Sunday morning came and went. As the water started to recede in some areas, a glimmer of hope sparked. Unfortunately, for each story of rescue there were equally as many that painted the picture of desperation and loss. On our street, the water was slow to drain. With each small sprinkle of water, panic ensued. Around mid-day, the streets began to show concrete, so Lucas got on his bike and rode to the water line. He could cling to sidewalks and get to the front of the neighborhood. At the entrance, he found a DPS officer blocking access to the main road. He was not headed to work.
In the crisis and helplessness of the night, I knew that not everyone was awake. In an attempt to reach out to our community, I formed a Facebook group at 2am titled “ECL Harvey Check In.” For those that were staring at phones and TVs, we began reaching out through digital prayers and fears. Sunday morning, the sleepers joined in and we were sharing our home statuses, our health statuses and just sitting in the waiting together. One of our friends was 40 weeks pregnant when the storm came in. While watching the water rise in her neighborhood, her stress induced contractions. By late Sunday afternoon, we saw on the group that she was calling for a boat rescue.
Her neighborhood was completely inaccessible. After loading her family of 4, her mother in law and her dog into a rescue boat, they were driven to an interstate overpass which was high ground for a vehicle to pick them up. Once we knew that they were headed to a place we could access by car, all systems were go to participate in rescue. One family made it to the shelter point to take the dog. Mom, and later dad, were taken to the hospital to have a baby by way of garbage truck to get through high water. Lucas and my girls loaded his big truck and headed out to pick up our overnight guests. While they did not understand the adventure at 4 and 2, they knew that their home had too much water and their mom needed help with the baby. That provided the perfect opportunity for a slumber party with the Hilbrich girls.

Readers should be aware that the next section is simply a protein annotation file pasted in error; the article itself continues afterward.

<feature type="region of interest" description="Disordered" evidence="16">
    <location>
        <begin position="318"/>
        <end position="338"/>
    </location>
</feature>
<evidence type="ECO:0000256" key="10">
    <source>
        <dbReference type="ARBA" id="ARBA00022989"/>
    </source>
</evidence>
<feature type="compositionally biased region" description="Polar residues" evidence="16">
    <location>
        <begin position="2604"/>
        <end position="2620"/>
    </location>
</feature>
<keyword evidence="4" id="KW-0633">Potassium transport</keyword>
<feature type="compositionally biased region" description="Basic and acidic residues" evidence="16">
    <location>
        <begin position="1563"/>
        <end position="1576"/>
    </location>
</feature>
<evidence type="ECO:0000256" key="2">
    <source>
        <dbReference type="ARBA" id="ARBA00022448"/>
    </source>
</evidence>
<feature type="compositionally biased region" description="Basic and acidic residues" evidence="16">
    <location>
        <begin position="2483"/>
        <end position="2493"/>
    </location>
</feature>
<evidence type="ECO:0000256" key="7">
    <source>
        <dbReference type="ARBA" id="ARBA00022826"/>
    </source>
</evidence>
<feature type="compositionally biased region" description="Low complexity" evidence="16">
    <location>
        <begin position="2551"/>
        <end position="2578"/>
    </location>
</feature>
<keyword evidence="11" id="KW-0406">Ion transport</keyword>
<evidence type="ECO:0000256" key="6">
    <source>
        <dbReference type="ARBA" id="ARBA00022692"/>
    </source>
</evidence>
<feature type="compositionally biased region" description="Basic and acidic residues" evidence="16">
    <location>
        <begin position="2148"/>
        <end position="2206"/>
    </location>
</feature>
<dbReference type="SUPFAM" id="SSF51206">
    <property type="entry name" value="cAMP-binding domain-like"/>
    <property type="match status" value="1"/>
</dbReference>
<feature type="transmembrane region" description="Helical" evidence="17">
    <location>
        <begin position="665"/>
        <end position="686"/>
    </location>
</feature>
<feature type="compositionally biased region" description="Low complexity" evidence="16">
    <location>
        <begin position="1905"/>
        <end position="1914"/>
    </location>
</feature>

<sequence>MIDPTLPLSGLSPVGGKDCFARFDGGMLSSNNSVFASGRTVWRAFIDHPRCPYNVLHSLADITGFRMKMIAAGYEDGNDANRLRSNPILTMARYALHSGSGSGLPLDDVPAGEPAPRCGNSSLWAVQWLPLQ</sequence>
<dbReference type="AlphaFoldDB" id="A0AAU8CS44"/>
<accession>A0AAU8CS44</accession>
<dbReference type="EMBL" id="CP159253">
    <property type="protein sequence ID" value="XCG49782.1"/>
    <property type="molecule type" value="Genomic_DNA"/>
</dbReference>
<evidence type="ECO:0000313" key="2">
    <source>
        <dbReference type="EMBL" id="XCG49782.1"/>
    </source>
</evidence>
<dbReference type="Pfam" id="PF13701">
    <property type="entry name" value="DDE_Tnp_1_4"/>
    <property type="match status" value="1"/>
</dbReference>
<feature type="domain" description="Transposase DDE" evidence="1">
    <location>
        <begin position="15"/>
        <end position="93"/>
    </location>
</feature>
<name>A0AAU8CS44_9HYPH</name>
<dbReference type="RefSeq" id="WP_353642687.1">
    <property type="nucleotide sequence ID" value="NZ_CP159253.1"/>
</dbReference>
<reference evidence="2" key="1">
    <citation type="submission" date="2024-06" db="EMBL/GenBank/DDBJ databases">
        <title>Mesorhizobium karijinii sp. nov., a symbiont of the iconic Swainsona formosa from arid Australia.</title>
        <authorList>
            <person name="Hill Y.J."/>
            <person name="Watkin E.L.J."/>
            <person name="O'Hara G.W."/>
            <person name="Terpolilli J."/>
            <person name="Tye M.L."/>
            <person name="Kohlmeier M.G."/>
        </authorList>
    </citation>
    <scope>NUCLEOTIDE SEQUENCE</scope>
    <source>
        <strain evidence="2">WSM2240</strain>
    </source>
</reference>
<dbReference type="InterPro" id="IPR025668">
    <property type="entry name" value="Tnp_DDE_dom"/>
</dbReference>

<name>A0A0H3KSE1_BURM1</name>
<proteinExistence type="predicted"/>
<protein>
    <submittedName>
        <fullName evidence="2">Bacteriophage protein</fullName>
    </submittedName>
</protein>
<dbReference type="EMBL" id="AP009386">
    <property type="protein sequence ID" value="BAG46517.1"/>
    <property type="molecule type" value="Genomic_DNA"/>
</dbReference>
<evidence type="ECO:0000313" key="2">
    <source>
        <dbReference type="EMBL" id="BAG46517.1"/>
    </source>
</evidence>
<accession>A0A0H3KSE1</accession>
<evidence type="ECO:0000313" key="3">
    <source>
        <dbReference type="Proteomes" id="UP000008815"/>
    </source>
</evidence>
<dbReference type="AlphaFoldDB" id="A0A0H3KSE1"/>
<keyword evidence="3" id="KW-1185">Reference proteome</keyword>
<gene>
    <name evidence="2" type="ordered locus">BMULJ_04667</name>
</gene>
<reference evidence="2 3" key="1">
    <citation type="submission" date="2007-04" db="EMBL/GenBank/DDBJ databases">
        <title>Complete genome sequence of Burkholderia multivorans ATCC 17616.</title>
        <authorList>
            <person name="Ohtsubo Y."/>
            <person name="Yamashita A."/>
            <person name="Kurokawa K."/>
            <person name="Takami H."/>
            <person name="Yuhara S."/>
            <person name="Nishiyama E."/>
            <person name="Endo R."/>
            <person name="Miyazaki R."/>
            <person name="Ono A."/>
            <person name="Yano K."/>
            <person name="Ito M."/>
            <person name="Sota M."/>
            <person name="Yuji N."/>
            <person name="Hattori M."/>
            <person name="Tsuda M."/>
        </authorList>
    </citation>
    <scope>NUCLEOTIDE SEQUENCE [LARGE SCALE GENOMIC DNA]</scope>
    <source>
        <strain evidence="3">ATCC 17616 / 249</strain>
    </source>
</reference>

A local church in the neighborhood opened as a Red Cross shelter that day. As the needs began to scroll on community boards and the overwhelming devastation was more and more apparent, I ransacked the house for needed supplies. AJ and I struck out. We could safely drive on the path to the church but I was not prepared for what I saw. The building was packed.
The smell of flood water.
They were already well beyond their maximum capacity, and we were only hours into this nightmare. And for those that had made it though the last 24 hours without water in their homes, the quantity of STUFF that was being dropped off for donation was unbelievable. People wanted to help.
This was more than anyone could handle. But what option do you have when you wade through chest high water to a boat, are placed on a transport truck and are delivered to a shelter door? The desperation was palpable. I stayed for 30 minutes and felt helpless and afraid. I had slept a total of 45 minutes in almost 36 hours and I did not have the capacity to wrap my guilt filled mind around going home to a dry house.
As I settled our houseguests, the weight became real. Both of my girls wanted to sleep on our bedroom floor, still shaken from the previous night. I knew in the last hours of Sunday night that one of two things was going to happen. I had to either wake up and get to work or prepare for a dark cloud of anger and depression to take hold. Both were possible outcomes, but I have been taught that the only way to avoid self-pity induced morbidity was get into action.
With the setting of the sun, the rain began again. These were not heavy bands, but enough to make you hold you breath. The tornado warnings were less consistent on Sunday night. The thunder was quiet and the lightning did not illuminate the room. The sheer exhaustion of the last 24 hours was so overwhelming that when I finally stopped, I slept. And then I felt guilty for sleeping.
And there was evening and there was morning – the second day.